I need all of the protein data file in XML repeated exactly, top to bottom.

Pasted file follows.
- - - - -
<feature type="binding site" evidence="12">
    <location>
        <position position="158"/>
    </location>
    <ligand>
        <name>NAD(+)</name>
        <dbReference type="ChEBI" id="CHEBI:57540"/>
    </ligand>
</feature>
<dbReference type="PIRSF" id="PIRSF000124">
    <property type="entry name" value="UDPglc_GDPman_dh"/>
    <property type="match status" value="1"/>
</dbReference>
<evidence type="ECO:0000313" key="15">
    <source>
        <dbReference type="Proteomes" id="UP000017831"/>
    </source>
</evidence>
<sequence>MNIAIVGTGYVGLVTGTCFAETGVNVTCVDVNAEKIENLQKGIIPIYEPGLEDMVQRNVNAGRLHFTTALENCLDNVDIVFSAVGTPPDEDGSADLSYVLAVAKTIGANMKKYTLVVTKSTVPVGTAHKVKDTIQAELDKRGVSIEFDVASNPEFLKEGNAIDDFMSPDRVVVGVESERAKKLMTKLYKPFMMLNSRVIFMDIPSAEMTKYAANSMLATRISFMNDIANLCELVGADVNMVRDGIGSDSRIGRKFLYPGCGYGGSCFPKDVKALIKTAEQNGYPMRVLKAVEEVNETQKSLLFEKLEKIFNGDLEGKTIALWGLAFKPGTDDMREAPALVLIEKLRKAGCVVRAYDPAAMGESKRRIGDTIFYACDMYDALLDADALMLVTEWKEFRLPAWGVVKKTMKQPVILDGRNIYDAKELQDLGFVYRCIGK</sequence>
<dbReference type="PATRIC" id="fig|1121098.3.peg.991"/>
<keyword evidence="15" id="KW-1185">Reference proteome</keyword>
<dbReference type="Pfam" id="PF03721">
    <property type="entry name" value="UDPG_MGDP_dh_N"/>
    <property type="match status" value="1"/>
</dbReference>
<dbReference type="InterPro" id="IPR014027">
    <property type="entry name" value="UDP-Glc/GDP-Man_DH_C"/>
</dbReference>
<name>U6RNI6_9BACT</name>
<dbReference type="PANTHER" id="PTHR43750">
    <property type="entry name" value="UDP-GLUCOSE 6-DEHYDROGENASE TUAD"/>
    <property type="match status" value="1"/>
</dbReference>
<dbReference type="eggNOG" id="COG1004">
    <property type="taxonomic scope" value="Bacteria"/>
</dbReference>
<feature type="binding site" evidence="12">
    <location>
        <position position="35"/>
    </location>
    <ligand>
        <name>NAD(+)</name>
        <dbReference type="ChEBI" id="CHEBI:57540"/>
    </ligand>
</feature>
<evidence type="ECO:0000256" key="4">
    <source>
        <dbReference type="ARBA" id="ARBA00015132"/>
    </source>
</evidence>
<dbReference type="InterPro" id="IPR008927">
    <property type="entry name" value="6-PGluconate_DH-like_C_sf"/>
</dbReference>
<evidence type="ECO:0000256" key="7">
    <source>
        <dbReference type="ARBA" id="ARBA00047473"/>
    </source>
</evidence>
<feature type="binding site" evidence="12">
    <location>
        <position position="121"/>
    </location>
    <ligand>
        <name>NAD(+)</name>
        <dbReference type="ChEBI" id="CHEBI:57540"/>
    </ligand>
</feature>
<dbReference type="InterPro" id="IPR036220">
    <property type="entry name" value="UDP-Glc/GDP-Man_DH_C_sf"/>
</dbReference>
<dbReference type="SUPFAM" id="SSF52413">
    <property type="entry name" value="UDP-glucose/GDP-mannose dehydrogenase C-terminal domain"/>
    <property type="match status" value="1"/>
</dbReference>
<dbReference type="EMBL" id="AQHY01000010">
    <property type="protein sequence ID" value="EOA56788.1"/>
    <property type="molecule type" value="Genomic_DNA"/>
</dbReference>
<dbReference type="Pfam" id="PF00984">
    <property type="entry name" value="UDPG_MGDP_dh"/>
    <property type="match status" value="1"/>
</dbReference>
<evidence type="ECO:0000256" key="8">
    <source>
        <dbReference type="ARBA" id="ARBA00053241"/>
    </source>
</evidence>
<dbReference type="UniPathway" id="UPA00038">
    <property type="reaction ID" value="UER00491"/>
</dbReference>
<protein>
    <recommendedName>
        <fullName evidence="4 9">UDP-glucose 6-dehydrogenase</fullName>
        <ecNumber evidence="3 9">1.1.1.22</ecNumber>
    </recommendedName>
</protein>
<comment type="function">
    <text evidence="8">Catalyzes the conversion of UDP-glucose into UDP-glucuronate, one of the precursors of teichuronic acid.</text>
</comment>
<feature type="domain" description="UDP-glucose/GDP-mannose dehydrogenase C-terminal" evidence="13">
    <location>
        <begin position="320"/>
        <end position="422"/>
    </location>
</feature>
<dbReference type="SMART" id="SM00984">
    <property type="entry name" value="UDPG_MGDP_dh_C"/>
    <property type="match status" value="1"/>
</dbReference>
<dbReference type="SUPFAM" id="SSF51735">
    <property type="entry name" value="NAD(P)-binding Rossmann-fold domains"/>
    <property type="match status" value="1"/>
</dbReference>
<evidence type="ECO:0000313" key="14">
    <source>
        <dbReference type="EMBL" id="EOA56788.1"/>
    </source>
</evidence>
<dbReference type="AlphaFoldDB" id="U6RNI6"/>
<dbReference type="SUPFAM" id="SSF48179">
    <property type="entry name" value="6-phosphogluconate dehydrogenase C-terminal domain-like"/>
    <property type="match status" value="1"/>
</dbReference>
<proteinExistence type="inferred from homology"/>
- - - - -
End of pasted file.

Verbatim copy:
<feature type="binding site" evidence="12">
    <location>
        <position position="158"/>
    </location>
    <ligand>
        <name>NAD(+)</name>
        <dbReference type="ChEBI" id="CHEBI:57540"/>
    </ligand>
</feature>
<dbReference type="PIRSF" id="PIRSF000124">
    <property type="entry name" value="UDPglc_GDPman_dh"/>
    <property type="match status" value="1"/>
</dbReference>
<evidence type="ECO:0000313" key="15">
    <source>
        <dbReference type="Proteomes" id="UP000017831"/>
    </source>
</evidence>
<sequence>MNIAIVGTGYVGLVTGTCFAETGVNVTCVDVNAEKIENLQKGIIPIYEPGLEDMVQRNVNAGRLHFTTALENCLDNVDIVFSAVGTPPDEDGSADLSYVLAVAKTIGANMKKYTLVVTKSTVPVGTAHKVKDTIQAELDKRGVSIEFDVASNPEFLKEGNAIDDFMSPDRVVVGVESERAKKLMTKLYKPFMMLNSRVIFMDIPSAEMTKYAANSMLATRISFMNDIANLCELVGADVNMVRDGIGSDSRIGRKFLYPGCGYGGSCFPKDVKALIKTAEQNGYPMRVLKAVEEVNETQKSLLFEKLEKIFNGDLEGKTIALWGLAFKPGTDDMREAPALVLIEKLRKAGCVVRAYDPAAMGESKRRIGDTIFYACDMYDALLDADALMLVTEWKEFRLPAWGVVKKTMKQPVILDGRNIYDAKELQDLGFVYRCIGK</sequence>
<dbReference type="PATRIC" id="fig|1121098.3.peg.991"/>
<keyword evidence="15" id="KW-1185">Reference proteome</keyword>
<dbReference type="Pfam" id="PF03721">
    <property type="entry name" value="UDPG_MGDP_dh_N"/>
    <property type="match status" value="1"/>
</dbReference>
<dbReference type="InterPro" id="IPR014027">
    <property type="entry name" value="UDP-Glc/GDP-Man_DH_C"/>
</dbReference>
<name>U6RNI6_9BACT</name>
<dbReference type="PANTHER" id="PTHR43750">
    <property type="entry name" value="UDP-GLUCOSE 6-DEHYDROGENASE TUAD"/>
    <property type="match status" value="1"/>
</dbReference>
<dbReference type="eggNOG" id="COG1004">
    <property type="taxonomic scope" value="Bacteria"/>
</dbReference>
<feature type="binding site" evidence="12">
    <location>
        <position position="35"/>
    </location>
    <ligand>
        <name>NAD(+)</name>
        <dbReference type="ChEBI" id="CHEBI:57540"/>
    </ligand>
</feature>
<evidence type="ECO:0000256" key="4">
    <source>
        <dbReference type="ARBA" id="ARBA00015132"/>
    </source>
</evidence>
<dbReference type="InterPro" id="IPR008927">
    <property type="entry name" value="6-PGluconate_DH-like_C_sf"/>
</dbReference>
<evidence type="ECO:0000256" key="7">
    <source>
        <dbReference type="ARBA" id="ARBA00047473"/>
    </source>
</evidence>
<feature type="binding site" evidence="12">
    <location>
        <position position="121"/>
    </location>
    <ligand>
        <name>NAD(+)</name>
        <dbReference type="ChEBI" id="CHEBI:57540"/>
    </ligand>
</feature>
<dbReference type="InterPro" id="IPR036220">
    <property type="entry name" value="UDP-Glc/GDP-Man_DH_C_sf"/>
</dbReference>
<dbReference type="SUPFAM" id="SSF52413">
    <property type="entry name" value="UDP-glucose/GDP-mannose dehydrogenase C-terminal domain"/>
    <property type="match status" value="1"/>
</dbReference>
<dbReference type="EMBL" id="AQHY01000010">
    <property type="protein sequence ID" value="EOA56788.1"/>
    <property type="molecule type" value="Genomic_DNA"/>
</dbReference>
<dbReference type="Pfam" id="PF00984">
    <property type="entry name" value="UDPG_MGDP_dh"/>
    <property type="match status" value="1"/>
</dbReference>
<evidence type="ECO:0000256" key="8">
    <source>
        <dbReference type="ARBA" id="ARBA00053241"/>
    </source>
</evidence>
<dbReference type="UniPathway" id="UPA00038">
    <property type="reaction ID" value="UER00491"/>
</dbReference>
<protein>
    <recommendedName>
        <fullName evidence="4 9">UDP-glucose 6-dehydrogenase</fullName>
        <ecNumber evidence="3 9">1.1.1.22</ecNumber>
    </recommendedName>
</protein>
<comment type="function">
    <text evidence="8">Catalyzes the conversion of UDP-glucose into UDP-glucuronate, one of the precursors of teichuronic acid.</text>
</comment>
<feature type="domain" description="UDP-glucose/GDP-mannose dehydrogenase C-terminal" evidence="13">
    <location>
        <begin position="320"/>
        <end position="422"/>
    </location>
</feature>
<dbReference type="SMART" id="SM00984">
    <property type="entry name" value="UDPG_MGDP_dh_C"/>
    <property type="match status" value="1"/>
</dbReference>
<dbReference type="SUPFAM" id="SSF51735">
    <property type="entry name" value="NAD(P)-binding Rossmann-fold domains"/>
    <property type="match status" value="1"/>
</dbReference>
<evidence type="ECO:0000313" key="14">
    <source>
        <dbReference type="EMBL" id="EOA56788.1"/>
    </source>
</evidence>
<dbReference type="AlphaFoldDB" id="U6RNI6"/>
<dbReference type="SUPFAM" id="SSF48179">
    <property type="entry name" value="6-phosphogluconate dehydrogenase C-terminal domain-like"/>
    <property type="match status" value="1"/>
</dbReference>
<proteinExistence type="inferred from homology"/>